It’s intangible, it’s unbelievably hard to define, and yet when it’s gone, it leaves a gaping hole.
We valued her so much and yet I find it hard to express, let alone quantify, what she gave us and what we have now lost.
I know it hurts. I am in shock and it feels so unreal. After all, she has been with me, steadily in the background, for my whole life. Like that constant rhythm and beat that defines the tune, she has defined our nation, and indeed in many ways, my own life.
Loss is an intensely personal thing. We all feel it differently, and we will all mourn in the manner of our choosing. I lost my mother in 2001 when she was only 62. She was young, and it was an intense feeling of loss. Of course, the Queen’s death should not be compared to my mother’s. Yet somehow, I feel it is a barometer that makes sense. Don’t ask me to explain it, I am not that good with words…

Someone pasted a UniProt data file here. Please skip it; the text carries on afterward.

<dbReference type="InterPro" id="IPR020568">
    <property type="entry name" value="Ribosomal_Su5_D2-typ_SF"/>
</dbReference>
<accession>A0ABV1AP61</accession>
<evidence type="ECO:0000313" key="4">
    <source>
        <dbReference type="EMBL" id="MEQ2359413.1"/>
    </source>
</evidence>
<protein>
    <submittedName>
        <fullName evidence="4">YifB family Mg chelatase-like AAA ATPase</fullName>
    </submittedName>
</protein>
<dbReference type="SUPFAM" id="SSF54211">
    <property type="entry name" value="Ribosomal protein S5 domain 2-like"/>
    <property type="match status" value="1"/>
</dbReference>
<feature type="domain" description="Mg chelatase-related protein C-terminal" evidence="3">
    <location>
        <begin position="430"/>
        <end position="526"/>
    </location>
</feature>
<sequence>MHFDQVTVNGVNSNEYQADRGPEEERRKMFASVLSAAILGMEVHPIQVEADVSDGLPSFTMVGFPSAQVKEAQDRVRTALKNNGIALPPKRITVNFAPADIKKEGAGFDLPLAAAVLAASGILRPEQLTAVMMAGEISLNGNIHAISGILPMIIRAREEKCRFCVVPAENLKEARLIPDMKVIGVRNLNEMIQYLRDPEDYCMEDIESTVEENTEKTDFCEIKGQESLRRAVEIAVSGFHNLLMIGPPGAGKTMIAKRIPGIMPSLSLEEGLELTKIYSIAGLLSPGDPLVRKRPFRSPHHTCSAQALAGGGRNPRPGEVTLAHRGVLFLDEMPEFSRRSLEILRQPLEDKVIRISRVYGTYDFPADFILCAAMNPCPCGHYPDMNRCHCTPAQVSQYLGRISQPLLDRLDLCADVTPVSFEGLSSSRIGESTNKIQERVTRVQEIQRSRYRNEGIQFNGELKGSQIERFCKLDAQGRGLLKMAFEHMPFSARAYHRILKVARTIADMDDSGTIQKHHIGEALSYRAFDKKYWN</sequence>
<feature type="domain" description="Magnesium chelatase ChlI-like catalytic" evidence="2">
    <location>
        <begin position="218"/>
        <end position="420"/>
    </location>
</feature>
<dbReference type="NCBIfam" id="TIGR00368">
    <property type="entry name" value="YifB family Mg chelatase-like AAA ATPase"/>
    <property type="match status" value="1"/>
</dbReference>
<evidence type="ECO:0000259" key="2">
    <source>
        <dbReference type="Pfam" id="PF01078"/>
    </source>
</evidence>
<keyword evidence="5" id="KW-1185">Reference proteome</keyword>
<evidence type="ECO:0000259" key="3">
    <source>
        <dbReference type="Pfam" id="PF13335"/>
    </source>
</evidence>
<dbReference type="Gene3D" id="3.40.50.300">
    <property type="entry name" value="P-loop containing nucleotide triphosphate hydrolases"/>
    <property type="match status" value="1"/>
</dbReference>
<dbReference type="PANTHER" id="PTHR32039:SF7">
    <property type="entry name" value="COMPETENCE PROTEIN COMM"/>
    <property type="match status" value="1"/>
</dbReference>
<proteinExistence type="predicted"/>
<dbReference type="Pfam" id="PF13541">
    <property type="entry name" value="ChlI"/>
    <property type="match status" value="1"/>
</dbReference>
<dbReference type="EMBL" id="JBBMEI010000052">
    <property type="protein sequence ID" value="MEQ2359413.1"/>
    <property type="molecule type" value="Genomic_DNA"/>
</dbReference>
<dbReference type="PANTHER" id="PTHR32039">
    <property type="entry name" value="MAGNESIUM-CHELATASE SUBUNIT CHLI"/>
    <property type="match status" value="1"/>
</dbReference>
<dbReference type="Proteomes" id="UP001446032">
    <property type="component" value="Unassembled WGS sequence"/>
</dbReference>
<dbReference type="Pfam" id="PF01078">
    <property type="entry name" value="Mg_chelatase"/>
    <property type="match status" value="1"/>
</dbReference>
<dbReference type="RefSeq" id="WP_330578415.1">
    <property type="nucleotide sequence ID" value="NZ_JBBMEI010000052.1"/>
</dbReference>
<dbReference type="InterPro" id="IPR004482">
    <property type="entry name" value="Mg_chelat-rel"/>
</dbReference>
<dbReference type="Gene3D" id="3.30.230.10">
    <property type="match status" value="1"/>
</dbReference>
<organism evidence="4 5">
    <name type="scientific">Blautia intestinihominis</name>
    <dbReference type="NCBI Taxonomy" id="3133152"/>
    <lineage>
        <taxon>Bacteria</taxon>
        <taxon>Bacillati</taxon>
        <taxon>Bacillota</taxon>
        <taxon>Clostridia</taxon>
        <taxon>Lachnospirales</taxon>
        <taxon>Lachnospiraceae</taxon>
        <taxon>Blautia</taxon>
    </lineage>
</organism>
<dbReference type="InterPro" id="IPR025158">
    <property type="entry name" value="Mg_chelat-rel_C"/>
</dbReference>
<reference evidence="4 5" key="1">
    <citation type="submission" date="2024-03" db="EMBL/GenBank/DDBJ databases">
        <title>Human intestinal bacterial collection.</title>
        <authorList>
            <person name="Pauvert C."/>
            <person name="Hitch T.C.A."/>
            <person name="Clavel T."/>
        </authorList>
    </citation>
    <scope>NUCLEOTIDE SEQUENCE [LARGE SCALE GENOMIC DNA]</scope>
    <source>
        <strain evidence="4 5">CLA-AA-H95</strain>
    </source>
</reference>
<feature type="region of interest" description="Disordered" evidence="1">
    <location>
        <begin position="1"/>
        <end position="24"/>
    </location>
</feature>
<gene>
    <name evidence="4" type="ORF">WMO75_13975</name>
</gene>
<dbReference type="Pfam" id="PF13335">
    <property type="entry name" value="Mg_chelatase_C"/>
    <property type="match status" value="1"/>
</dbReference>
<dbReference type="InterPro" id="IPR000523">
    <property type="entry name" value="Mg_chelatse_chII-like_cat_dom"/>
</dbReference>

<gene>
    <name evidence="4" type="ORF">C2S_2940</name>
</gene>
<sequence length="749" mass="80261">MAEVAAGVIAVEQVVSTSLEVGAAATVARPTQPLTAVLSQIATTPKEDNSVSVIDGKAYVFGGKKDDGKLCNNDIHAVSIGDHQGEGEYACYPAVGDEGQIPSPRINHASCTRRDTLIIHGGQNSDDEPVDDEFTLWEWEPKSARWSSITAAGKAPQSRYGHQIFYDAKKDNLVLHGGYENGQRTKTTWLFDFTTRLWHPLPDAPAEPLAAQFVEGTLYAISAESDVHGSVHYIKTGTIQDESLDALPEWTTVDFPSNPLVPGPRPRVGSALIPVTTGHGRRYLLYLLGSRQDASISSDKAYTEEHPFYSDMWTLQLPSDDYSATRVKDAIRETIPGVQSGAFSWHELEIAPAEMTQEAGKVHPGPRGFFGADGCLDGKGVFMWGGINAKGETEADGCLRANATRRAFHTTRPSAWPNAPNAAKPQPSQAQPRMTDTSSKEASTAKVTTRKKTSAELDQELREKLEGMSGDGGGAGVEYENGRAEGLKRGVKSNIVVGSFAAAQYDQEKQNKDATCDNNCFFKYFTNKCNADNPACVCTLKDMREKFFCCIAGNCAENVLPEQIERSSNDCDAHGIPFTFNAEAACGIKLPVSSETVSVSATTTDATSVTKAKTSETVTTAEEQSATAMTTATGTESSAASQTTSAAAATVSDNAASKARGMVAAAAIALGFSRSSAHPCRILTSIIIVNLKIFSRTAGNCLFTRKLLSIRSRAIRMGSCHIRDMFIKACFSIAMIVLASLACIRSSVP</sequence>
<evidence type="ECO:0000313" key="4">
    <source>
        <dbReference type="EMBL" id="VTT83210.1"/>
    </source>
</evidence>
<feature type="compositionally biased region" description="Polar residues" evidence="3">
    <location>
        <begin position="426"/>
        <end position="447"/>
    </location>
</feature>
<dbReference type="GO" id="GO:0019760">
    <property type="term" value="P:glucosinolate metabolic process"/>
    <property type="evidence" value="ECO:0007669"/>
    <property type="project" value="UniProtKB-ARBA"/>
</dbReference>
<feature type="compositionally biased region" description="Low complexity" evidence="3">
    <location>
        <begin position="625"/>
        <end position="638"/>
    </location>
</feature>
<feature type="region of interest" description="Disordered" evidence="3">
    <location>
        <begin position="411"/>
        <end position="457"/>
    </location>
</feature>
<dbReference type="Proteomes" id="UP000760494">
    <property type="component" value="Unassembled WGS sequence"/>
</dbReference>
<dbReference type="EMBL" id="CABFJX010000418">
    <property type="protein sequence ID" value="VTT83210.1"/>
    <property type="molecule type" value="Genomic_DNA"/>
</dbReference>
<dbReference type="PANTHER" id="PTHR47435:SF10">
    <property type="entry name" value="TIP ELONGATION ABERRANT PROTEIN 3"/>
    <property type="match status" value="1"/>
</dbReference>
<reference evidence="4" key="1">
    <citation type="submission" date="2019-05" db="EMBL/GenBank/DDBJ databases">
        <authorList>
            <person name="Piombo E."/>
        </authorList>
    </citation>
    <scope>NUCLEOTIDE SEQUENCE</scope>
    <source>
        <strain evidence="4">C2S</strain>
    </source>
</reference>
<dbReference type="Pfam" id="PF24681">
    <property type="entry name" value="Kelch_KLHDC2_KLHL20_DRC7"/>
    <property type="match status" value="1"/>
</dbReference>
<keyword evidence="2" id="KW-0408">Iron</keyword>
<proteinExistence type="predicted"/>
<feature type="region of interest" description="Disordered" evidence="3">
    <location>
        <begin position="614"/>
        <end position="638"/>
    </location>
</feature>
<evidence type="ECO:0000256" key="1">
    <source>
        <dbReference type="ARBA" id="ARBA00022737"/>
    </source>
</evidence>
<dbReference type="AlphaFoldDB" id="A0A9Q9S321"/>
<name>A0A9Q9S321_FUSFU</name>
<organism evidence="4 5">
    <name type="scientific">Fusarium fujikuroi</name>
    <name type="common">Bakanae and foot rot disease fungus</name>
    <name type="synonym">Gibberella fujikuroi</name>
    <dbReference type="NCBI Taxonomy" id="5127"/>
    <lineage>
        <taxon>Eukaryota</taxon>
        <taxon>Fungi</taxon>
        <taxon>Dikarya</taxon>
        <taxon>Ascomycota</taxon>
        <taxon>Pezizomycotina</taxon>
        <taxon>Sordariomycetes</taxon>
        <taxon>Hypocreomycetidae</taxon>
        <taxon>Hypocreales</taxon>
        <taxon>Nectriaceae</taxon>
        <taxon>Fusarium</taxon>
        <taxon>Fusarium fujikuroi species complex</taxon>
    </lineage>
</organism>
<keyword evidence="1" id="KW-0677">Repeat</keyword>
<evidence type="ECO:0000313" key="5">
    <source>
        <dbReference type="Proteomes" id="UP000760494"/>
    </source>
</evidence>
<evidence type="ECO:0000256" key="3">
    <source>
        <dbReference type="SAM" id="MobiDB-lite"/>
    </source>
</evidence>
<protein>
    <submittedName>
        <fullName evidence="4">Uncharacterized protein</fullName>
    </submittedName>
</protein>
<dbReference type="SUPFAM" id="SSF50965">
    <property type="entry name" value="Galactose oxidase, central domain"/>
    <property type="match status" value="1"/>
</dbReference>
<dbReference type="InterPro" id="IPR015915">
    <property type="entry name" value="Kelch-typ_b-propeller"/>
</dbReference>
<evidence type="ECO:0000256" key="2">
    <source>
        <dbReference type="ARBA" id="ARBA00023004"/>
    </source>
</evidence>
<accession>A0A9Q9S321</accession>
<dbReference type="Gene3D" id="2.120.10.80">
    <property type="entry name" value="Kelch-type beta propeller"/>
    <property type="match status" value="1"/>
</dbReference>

Ask an economist about her value and they will tell you about the financial upsides – tourism, income taxes, merchandise, brand value. Of course, she delivered tangible benefits for the country.
But, for me her consistency, her patience, her random and unexpected smile, her sense of service and her enduring loyalty, were her greatest contributions.
You will know by now that I am an unashamed monarchist. I recognise that some of you may not share my feelings. Some reading this post may be wondering what all this fuss is about.
Well, she has been a constant since 1952 – a long, long time! Her reign spanned fifteen prime ministers, from Winston Churchill to Liz Truss. She witnessed the Second World War, the space age, the first colour TV, the internet, the mobile phone and so much more.
For 70 years she was a constant, calm and reassuring presence – never in your face, just being. Somehow, we shared all this with her, our nation’s experience with the Queen.
We mourn her passing, not just as Queen, but as a great woman.
On behalf of us all at Social Value Portal, we thank her Royal Highness for all she has given, and look to a new era under King Charles III.
Long live the King.